Getting cancer drugs to the brain is difficult, but a new ‘road map’ might make it easier

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The human brain has some remarkable capabilities – including the ability to block cancer drugs from effectively reaching cancer cells in the brain.

The greatest obstacle when it comes to treating cancer that has spread to the brain is the blood-brain barrier, the brain’s natural defence mechanism that is a collection of blood vessels that can filter out what goes in and out of the brain.

Purdue University scientists have provided the first comprehensive characterisation of both the blood-brain and blood-tumour barriers in brain metastases of lung cancer, which will serve as a road map for treatment development.

The work was recently published in Oncotarget.

The research was led by Tiffany Lyle, assistant professor of veterinary anatomic pathology, whose work focuses on the pathology of the blood-brain barrier.

As the principal investigator of the Comparative Blood-Brain Barrier Laboratory, she and her team have collaborated with scientists at Purdue and the Indiana University Simon Cancer Center.

“Brain metastases occur most frequently in patients diagnosed with breast and lung cancer and melanoma,” Lyle said. “These metastases have a devastating survival rate, mostly because it’s so difficult to get drugs into the brain tissue because of the blood-brain barrier.”

Brain metastases, or secondary brain tumours, occur when cancer cells spread from their original site to the brain.

This happens in 10% to 30% of adults with cancer, according to the Mayo Clinic.

When cancer cells invade the brain, the blood-brain barrier transitions into the blood-tumour barrier, and this transition still presents a roadblock for effective drug delivery to the brain.

The formation of the blood-tumour barrier has been insufficiently characterised in lung cancer until now, Lyle said.

“We wanted to see what changes in the blood-brain barrier were occurring rapidly and which ones were sustained over time,” Lyle said.

“Identifying those changes and pinpointing when they occur during the transition will be critical to developing treatment plans and being able to identify where, and when, cancer cells need to be targeted.”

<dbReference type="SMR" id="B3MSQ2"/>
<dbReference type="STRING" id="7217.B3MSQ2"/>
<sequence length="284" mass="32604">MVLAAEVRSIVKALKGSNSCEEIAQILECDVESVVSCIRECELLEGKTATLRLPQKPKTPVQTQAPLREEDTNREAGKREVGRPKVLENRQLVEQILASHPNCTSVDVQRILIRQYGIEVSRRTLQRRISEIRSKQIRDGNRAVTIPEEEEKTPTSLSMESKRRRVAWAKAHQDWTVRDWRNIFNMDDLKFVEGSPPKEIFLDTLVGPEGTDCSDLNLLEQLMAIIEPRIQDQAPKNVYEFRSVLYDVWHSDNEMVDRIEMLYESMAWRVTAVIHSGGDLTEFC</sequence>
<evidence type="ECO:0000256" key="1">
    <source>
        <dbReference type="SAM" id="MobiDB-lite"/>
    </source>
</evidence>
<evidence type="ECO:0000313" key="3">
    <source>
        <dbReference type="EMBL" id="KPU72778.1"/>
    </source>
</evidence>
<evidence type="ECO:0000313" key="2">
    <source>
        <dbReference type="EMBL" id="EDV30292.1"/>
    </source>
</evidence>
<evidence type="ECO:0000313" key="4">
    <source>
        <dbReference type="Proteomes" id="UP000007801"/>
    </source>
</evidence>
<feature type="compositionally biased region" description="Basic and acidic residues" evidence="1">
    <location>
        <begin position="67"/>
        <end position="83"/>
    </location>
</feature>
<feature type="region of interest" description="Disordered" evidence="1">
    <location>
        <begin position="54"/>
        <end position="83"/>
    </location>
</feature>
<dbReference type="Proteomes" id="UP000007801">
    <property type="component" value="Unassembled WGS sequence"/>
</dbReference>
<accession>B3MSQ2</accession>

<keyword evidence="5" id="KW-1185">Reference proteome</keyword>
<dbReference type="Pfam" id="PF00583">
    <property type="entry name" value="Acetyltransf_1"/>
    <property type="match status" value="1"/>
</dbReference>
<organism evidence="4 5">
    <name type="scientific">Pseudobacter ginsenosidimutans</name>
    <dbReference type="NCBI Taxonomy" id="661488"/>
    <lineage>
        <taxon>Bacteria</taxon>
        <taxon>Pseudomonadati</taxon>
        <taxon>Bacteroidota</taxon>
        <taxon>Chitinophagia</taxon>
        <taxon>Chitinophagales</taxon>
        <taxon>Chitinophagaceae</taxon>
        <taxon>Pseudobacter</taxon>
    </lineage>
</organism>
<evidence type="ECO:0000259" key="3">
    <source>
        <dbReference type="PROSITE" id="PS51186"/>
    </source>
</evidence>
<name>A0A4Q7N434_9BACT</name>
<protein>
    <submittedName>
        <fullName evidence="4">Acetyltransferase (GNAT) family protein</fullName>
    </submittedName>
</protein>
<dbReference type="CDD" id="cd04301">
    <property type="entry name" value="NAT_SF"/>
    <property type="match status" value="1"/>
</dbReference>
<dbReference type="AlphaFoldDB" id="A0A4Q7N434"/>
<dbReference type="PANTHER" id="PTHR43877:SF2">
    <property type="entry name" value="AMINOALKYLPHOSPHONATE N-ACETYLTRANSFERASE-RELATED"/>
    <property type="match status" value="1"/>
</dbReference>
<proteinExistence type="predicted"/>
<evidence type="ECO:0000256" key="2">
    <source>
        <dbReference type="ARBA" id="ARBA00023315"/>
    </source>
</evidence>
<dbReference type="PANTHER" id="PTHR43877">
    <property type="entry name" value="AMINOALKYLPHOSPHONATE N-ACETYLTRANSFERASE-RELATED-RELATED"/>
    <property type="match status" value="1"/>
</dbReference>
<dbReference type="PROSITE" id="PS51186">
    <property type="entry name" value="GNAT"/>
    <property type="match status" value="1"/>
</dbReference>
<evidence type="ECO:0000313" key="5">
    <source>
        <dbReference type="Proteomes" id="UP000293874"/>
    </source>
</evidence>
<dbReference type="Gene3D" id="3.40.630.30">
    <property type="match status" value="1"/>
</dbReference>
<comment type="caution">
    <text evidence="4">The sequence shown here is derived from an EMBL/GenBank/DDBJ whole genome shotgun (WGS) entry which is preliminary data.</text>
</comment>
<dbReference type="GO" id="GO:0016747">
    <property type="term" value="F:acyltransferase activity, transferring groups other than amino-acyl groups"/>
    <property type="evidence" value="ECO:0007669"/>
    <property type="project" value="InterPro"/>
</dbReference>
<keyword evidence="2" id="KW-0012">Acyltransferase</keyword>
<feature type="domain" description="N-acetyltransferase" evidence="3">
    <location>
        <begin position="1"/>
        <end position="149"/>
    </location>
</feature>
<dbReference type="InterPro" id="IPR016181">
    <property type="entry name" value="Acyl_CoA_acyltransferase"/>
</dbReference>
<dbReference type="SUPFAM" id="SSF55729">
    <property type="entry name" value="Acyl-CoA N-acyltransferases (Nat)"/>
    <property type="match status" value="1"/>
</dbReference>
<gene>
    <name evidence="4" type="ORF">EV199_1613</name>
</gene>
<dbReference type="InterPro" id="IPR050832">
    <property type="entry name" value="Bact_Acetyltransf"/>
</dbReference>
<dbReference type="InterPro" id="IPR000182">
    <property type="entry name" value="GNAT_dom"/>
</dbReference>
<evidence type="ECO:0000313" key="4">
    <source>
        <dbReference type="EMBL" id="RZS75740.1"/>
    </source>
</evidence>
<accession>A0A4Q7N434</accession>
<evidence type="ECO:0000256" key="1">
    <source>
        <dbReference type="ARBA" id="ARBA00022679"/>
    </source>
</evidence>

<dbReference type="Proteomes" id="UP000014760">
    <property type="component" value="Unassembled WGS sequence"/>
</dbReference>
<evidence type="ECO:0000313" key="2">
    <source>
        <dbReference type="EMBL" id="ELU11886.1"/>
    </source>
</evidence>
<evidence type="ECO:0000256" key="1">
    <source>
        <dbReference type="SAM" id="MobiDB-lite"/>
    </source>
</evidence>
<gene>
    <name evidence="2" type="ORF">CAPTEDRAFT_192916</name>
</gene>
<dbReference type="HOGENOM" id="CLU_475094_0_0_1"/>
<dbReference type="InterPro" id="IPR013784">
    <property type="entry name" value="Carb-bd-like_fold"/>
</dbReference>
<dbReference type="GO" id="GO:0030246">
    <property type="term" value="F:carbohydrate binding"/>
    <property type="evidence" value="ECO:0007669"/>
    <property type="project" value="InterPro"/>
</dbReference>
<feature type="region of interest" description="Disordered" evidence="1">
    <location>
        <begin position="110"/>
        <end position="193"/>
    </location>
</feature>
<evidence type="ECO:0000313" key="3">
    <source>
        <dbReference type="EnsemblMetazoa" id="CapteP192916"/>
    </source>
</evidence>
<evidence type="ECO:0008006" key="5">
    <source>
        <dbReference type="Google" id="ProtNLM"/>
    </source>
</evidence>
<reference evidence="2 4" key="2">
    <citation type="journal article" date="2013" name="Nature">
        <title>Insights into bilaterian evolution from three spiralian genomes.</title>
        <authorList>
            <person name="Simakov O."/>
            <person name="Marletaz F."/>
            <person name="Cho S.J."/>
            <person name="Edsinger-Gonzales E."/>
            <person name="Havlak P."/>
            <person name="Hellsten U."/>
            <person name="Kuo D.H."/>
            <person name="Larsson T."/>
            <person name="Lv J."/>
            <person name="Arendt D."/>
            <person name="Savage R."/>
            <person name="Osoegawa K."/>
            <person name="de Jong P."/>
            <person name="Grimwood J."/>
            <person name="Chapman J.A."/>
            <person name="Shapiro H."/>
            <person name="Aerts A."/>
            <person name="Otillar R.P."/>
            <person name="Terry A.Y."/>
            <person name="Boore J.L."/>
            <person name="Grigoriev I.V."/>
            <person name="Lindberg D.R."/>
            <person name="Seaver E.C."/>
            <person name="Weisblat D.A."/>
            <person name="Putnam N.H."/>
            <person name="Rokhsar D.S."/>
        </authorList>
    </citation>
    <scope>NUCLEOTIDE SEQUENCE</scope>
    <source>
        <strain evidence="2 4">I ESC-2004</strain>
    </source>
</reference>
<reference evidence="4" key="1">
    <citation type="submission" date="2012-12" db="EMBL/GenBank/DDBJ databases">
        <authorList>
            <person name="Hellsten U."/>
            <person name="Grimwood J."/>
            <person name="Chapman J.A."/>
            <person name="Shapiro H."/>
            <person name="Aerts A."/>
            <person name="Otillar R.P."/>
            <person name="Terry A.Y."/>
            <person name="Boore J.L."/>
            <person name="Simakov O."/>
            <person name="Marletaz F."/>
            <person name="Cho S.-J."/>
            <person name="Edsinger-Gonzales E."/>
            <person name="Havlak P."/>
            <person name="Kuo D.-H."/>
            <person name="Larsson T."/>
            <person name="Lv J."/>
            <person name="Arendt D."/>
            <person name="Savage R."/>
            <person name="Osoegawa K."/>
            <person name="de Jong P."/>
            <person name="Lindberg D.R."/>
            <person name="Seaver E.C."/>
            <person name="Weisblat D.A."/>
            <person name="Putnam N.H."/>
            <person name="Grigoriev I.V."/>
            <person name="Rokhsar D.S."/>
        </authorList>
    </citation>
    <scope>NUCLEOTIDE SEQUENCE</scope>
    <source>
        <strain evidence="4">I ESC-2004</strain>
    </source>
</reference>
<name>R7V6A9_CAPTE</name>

The blood-brain and blood-tumour barriers were analysed in animal models with non-small-cell cancer cells and immunofluorescent imaging.

Researchers also validated their findings by studying the blood-tumour barrier of brain metastases in human post-mortem tissue.

Scientists observed that one of the sustained changes during the transition from the blood-brain barrier to the blood-tumour barrier was in one of the largest cell types in the brain that has numerous functions.

These cells are known as astrocytes. Lyle said that discovery alone will be key when it comes to future treatment development.

“Identifying when that change occurs during the transition is critical because it tells us when and where the brain vasculature prevents effective drug delivery,” Lyle said.

Lyle also heads the Comparative Blood-Brain Barrier Laboratory at Purdue and is already collaborating with Yoon Yeo, a professor in the Department of Industrial and Physical Pharmacy, to work on improving drug delivery.

Being able to truly target cancer drugs to diseased tissue could improve quality of life in patients, Lyle said.

“A goal of our research is to meaningfully contribute to the evolving field of personalised medicine and provide patients who have received a devastating diagnosis a sense of hope for treatment possibilities,” Lyle said.


Source: Purdue University

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The ONA Editor curates oncology news, views and reviews from Australia and around the world for our readers. In aggregated content, original sources will be acknowledged in the article footer.

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